- The Washington Times - Monday, January 1, 2007

Several years ago at a health insurance seminar in New York City, a 91-year-old federal government retiree walked up to the Blue Cross Blue Shield representative, who was struck by two things: how alert the retiree was and that he had only one tooth.

After showing him the health care program’s brochure for that year, the representative asked him what he considered to be the most important feature in a plan. “Dental benefits,” he replied.

Did I mention he had only one tooth?

The Blue Cross representative said she didn’t know whether to laugh, cry or wind her watch. She did nothing because, she said, it was clear he wasn’t kidding. And it turns out he was probably right.

Active and retired federal and postal workers’ No. 1 complaint about the Federal Employees Health Benefits Program (FEHBP) is that it has poor dental benefits.

FEHBP is considered the best insurance deal in the U.S., providing cradle-to-grave coverage, with the government paying an average 72 percent of the total premium. But many feds fault its dental features. The best are found in its health maintenance organizations, and they — like most private-sector health plans — don’t pay enough of the total bills.

So it’s no surprise to learn that nearly 700,000 active and retired feds signed up for the optional dental/vision packages offered during the open season last month. Under the deal, workers and former feds and spouses could pick a dental package offered by Aetna, Government Employees Hospital Association, MetLife, United Concordia, Group Health, CompBenefits and Triple-S. Although Blue Cross didn’t offer a dental option plan, it did offer vision benefits along with Spectera and Vision Service Plan.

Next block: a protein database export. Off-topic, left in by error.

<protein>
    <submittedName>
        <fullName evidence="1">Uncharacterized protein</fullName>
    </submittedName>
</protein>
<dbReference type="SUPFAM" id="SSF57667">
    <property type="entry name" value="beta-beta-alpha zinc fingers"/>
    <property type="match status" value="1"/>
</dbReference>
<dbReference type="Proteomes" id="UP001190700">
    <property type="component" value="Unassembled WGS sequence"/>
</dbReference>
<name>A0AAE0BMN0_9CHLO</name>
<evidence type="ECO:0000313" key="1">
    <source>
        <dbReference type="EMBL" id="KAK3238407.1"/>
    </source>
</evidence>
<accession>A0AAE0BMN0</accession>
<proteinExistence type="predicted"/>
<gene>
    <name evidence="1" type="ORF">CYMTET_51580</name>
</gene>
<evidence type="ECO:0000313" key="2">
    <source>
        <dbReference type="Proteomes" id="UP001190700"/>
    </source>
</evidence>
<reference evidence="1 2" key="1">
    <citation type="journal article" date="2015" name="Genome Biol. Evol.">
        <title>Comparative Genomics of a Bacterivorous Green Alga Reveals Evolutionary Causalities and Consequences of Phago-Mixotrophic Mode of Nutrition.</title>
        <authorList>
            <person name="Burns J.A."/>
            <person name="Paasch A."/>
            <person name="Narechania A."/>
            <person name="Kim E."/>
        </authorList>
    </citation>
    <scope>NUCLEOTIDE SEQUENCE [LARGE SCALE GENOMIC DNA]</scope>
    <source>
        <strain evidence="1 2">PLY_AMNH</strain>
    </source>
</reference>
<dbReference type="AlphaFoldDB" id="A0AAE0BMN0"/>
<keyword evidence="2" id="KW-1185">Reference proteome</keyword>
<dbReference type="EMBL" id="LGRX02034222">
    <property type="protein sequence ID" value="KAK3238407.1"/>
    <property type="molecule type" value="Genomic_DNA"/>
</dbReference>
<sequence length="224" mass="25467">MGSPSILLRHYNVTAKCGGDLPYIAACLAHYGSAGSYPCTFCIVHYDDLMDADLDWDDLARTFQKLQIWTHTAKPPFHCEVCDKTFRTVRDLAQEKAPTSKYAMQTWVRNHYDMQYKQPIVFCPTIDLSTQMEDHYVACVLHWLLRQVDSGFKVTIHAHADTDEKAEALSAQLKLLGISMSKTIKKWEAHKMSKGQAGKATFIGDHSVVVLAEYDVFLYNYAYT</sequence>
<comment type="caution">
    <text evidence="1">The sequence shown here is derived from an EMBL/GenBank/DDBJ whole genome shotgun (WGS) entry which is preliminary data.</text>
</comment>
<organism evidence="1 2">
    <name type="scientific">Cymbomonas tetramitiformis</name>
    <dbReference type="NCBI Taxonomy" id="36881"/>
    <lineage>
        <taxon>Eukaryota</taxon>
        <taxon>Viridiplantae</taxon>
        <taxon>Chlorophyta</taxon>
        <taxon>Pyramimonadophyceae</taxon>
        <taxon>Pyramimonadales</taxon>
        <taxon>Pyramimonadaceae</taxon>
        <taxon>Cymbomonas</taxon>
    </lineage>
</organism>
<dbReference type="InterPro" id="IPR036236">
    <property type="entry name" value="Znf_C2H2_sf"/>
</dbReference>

Under the optional plan, workers and retirees pay the entire premium, but many people decided it was a good deal, especially when combined with a flexible spending account or a health savings account. With the flexible accounts, people can pay for uncovered services, such as dental coverage, with pre-tax dollars.

The optional dental/vision plans, approved by Congress, are effective this year. People who were interested had to sign up by the end of 2006 under an extended open-enrollment period. Congress specified that workers and retirees had to pay the full premium for the optional coverage, but that was then (2006) and this is now, 2007.

Look for half a dozen House members to offer legislation that would require the government to kick in something — maybe one-third, maybe one-half — toward the optional dental/vision plans. Although it’s a long shot, it could become a reality in four or five years.

Pay raise

The pay raise for federal workers and the cost of living adjustment (COLA) for federal retirees and survivors are both official.

In the Washington area, the raise will be 2.64 percent. Nationwide, the COLA for retirees under the old Civil Service Retirement System will be 3.3 percent. For those under the Federal Employees Retirement System (FERS), it will be 2.3 percent.

But the pay story may not be over. Reps. Albert R. Wynn, Maryland Democrat, and Rep. Thomas M. Davis III, Virginia Republican, have said they will push for an additional 2007 pay raise for white-collar feds. The amount could be 0.5 percent or even higher. They’ve got a strong and powerful ally in incoming House Majority Leader Steny H. Hoyer, Maryland Democrat.

Although it will be an uphill fight for a relatively small amount, every little bit helps boost the lifetime annuity of workers when they retire, the value of their life insurance, and the amount they can contribute to their Thrift Savings Plan.

If approved — and that’s a big if — any raise would be retroactive to the first pay period beginning on or after Jan. 1.

• Mike Causey, senior editor at Federal News Radio AM 1050, can be reached at 202/895-5132 or [email protected]federalnews radio.com.

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